WordReference Random House Learner's Dictionary of American English © 2015
snag /snæg/USA pronunciation n., v., snagged, snag•ging.

n. [countable]
  • something that is sharp and sticks out.
  • a hole, tear, or run in a fabric, caused by catching on something that sticks out.
  • anything that gets in the way of progress:Our plans hit a snag when our best player broke her leg.

  • v. [+ object]
  • to catch on a snag:snagging her clothing on the branches.
  • to grab; seize:The shortstop snagged a sharp line drive.

  • Collins Concise English Dictionary © HarperCollins Publishers::

    snag /snæɡ/ n
    1. a difficulty or disadvantage: the snag is that I have nothing suitable to wear
    2. a sharp protuberance, such as a tree stump
    3. a small loop or hole in a fabric caused by a sharp object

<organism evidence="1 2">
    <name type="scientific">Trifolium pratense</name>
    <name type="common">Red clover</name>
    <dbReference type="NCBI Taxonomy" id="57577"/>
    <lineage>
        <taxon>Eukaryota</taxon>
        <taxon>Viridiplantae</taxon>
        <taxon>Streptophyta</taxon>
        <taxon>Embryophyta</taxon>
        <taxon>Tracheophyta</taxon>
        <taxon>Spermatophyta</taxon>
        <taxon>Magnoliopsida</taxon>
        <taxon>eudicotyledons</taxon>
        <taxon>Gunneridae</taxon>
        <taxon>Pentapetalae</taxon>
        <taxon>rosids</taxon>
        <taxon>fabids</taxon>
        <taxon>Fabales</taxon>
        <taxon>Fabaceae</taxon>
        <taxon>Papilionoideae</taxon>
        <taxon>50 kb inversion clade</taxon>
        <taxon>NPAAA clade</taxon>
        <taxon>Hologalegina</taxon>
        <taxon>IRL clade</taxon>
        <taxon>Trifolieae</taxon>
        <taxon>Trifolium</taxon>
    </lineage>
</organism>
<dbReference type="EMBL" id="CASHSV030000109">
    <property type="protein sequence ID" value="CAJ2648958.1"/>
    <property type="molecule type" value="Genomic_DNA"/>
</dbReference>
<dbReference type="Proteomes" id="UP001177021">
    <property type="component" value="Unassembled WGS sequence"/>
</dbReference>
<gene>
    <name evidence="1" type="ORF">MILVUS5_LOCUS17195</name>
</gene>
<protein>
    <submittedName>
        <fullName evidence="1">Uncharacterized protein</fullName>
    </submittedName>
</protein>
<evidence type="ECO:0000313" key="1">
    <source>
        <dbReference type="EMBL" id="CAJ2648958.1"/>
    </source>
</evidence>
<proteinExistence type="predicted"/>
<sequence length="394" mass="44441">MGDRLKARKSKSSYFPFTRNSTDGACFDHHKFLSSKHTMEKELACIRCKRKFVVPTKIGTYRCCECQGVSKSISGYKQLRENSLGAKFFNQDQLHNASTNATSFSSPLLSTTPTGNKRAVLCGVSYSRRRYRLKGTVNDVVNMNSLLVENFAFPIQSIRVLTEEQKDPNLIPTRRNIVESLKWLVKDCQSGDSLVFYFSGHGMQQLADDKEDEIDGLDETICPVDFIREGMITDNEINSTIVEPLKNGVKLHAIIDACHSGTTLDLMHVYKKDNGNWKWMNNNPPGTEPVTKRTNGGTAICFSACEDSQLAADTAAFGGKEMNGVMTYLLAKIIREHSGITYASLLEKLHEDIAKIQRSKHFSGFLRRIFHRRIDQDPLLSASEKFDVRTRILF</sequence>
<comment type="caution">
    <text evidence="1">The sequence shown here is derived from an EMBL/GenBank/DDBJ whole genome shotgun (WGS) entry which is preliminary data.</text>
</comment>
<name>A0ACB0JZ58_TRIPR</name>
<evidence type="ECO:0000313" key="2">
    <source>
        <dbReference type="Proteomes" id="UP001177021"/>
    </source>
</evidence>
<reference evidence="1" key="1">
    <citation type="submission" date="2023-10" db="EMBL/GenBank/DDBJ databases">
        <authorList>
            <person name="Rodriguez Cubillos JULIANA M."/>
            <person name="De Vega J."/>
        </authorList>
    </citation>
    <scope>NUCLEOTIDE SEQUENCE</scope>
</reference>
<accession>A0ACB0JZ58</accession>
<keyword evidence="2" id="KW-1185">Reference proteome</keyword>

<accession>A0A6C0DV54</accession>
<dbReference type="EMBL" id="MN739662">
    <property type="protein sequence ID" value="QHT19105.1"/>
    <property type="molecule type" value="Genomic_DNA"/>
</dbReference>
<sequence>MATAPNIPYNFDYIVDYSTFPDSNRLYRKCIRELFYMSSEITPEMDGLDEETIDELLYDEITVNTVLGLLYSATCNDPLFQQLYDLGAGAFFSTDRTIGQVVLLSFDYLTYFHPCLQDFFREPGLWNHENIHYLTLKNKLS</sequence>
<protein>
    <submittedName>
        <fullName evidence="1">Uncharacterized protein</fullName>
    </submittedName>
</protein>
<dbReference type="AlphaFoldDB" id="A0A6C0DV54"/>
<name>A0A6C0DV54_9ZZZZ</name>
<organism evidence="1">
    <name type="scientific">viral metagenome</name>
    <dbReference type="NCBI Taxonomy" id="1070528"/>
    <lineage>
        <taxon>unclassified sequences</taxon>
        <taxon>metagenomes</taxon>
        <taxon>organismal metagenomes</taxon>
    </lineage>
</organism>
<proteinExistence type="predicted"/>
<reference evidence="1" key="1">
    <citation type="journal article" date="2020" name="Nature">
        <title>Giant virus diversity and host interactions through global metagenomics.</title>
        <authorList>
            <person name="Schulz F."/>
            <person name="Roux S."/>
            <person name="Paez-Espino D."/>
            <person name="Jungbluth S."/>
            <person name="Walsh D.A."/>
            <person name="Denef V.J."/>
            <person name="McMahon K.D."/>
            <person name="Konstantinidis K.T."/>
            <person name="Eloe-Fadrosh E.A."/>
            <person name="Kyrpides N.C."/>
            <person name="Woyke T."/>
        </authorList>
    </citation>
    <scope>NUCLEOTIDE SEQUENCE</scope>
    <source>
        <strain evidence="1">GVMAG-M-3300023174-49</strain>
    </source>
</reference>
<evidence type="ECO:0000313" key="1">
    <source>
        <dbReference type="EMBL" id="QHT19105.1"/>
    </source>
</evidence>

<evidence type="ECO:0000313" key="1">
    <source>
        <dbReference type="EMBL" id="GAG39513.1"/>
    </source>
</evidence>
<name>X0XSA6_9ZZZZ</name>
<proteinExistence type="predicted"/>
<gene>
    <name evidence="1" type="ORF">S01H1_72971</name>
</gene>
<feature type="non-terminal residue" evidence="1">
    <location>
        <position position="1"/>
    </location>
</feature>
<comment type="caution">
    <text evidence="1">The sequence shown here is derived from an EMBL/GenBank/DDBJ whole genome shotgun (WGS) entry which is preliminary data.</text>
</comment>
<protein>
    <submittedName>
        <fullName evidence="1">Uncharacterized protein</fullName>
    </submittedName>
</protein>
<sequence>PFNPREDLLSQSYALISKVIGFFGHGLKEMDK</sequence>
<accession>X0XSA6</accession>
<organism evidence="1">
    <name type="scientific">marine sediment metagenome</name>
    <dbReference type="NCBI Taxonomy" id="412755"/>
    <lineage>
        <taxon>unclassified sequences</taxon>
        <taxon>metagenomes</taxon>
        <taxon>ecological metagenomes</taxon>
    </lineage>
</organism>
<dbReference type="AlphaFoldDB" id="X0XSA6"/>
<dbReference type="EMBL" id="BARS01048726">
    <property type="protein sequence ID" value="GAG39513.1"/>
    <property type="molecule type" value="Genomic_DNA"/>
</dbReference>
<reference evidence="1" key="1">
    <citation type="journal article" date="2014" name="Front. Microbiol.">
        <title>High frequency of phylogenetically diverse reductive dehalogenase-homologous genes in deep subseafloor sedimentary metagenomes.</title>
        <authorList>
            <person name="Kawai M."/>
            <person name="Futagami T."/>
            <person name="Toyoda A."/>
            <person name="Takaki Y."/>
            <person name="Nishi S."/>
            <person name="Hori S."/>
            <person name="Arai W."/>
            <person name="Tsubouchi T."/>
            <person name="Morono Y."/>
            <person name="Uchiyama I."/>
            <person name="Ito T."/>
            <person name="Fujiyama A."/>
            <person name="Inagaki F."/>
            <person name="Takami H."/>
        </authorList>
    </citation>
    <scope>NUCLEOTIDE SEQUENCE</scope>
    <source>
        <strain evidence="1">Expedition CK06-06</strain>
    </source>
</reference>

4. chiefly US Canadian a tree stump in a riverbed that is dangerous to navigation
    5. US Canadian a standing dead tree, esp one used as a perch by an eagle
    vb (snags, snagging, snagged)
    1. (transitive) to hinder or impede
    2. (transitive) to tear or catch (fabric)
    3. (intransitive) to develop a snag
    4. (intransitive) chiefly US Canadian (of a boat) to strike or be damaged by a snag
    5. (transitive) chiefly US Canadian to clear (a stretch of water) of snags
    6. (transitive) US to seize (an opportunity, benefit, etc)
    Etymology: 16th Century: of Scandinavian origin; compare Old Norse snaghyrndr sharp-pointed, Norwegian snage spike, Icelandic snagi peg

    'SNAG' also found in these entries:

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